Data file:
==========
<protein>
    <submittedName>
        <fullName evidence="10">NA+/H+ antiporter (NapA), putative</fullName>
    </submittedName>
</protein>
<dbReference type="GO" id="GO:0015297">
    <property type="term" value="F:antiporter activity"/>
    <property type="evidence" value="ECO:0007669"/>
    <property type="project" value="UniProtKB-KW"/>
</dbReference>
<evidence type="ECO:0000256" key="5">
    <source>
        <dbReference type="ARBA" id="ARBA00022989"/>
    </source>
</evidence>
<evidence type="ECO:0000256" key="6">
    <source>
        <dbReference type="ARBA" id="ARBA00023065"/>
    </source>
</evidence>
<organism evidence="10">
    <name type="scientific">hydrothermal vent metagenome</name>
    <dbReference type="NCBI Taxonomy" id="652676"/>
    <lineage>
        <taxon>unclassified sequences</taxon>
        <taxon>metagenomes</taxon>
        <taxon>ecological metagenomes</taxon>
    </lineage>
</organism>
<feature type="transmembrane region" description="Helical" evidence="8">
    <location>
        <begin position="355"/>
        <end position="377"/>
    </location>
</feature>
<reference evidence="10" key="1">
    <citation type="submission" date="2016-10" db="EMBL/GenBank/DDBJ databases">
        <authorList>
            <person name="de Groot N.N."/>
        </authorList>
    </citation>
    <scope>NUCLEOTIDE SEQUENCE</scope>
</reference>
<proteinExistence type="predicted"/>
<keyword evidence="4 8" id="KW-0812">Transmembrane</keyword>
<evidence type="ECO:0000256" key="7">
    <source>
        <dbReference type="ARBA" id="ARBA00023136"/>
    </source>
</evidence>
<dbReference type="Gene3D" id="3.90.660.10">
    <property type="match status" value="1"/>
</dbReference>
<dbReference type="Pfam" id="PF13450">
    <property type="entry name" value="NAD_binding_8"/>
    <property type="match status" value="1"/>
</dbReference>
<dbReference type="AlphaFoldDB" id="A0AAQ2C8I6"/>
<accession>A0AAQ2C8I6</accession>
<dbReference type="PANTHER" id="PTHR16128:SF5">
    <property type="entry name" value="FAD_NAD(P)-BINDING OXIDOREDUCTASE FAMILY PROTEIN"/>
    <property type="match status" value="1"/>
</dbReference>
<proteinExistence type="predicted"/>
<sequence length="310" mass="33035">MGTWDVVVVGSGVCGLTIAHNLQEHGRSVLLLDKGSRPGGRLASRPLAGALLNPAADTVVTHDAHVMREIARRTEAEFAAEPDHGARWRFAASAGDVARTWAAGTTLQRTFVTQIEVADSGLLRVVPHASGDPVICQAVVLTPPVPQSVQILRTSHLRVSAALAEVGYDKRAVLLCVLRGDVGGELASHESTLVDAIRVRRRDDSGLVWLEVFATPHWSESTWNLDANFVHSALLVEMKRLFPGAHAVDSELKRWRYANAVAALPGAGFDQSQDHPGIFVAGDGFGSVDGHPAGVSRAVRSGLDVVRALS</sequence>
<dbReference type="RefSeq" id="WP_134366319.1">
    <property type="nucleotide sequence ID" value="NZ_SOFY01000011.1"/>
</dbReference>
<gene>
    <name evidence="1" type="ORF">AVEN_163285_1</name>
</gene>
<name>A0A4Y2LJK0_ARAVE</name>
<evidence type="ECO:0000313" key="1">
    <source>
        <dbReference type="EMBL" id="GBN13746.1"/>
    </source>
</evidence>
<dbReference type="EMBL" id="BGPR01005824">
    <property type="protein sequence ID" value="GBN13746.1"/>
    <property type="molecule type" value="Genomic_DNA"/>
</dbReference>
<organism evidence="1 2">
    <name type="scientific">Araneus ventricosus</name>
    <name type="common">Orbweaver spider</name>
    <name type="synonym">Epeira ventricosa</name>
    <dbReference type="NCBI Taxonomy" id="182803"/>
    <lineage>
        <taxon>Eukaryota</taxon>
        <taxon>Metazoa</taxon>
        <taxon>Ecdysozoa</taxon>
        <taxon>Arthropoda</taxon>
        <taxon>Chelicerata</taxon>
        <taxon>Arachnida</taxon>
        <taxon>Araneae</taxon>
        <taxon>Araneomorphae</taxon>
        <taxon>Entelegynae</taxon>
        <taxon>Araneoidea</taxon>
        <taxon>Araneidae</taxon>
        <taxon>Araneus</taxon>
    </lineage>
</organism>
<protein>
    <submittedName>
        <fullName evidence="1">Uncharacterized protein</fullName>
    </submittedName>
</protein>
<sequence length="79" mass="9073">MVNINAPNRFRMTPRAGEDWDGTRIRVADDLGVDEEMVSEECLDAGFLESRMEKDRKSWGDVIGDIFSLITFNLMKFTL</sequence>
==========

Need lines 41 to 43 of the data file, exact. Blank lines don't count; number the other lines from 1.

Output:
    </citation>
    <scope>NUCLEOTIDE SEQUENCE</scope>
</reference>